The second Thursday of May is the day when legislators get to decide whether hundreds of House bills -- good and bad -- live or die.
Among the bills on the chopping block were ones that would prohibit the government from taking any “adverse action” against someone for their affiliation or support of a religious organization, require roofers to register with the state, add taxes to e-cigarettes and vape products and clarify the definition of “sexual contact” in the prosecution of illegal teacher-student relationships.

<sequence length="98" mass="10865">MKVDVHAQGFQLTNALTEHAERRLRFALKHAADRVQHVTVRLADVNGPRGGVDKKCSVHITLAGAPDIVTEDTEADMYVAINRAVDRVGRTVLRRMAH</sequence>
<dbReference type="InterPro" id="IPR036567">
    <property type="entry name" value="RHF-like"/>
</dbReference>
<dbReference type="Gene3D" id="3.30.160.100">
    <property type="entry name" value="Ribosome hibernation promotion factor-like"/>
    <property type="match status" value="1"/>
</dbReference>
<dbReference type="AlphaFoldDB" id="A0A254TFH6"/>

Starting the day at 10 a.m., the 150-member chamber was prepped for a long night in which it tried to pass as many bills as possible before a procedural deadline at midnight. Its calendar was 17 pages long and contained more than 200 bills, many of which were all but dead before the day even began.
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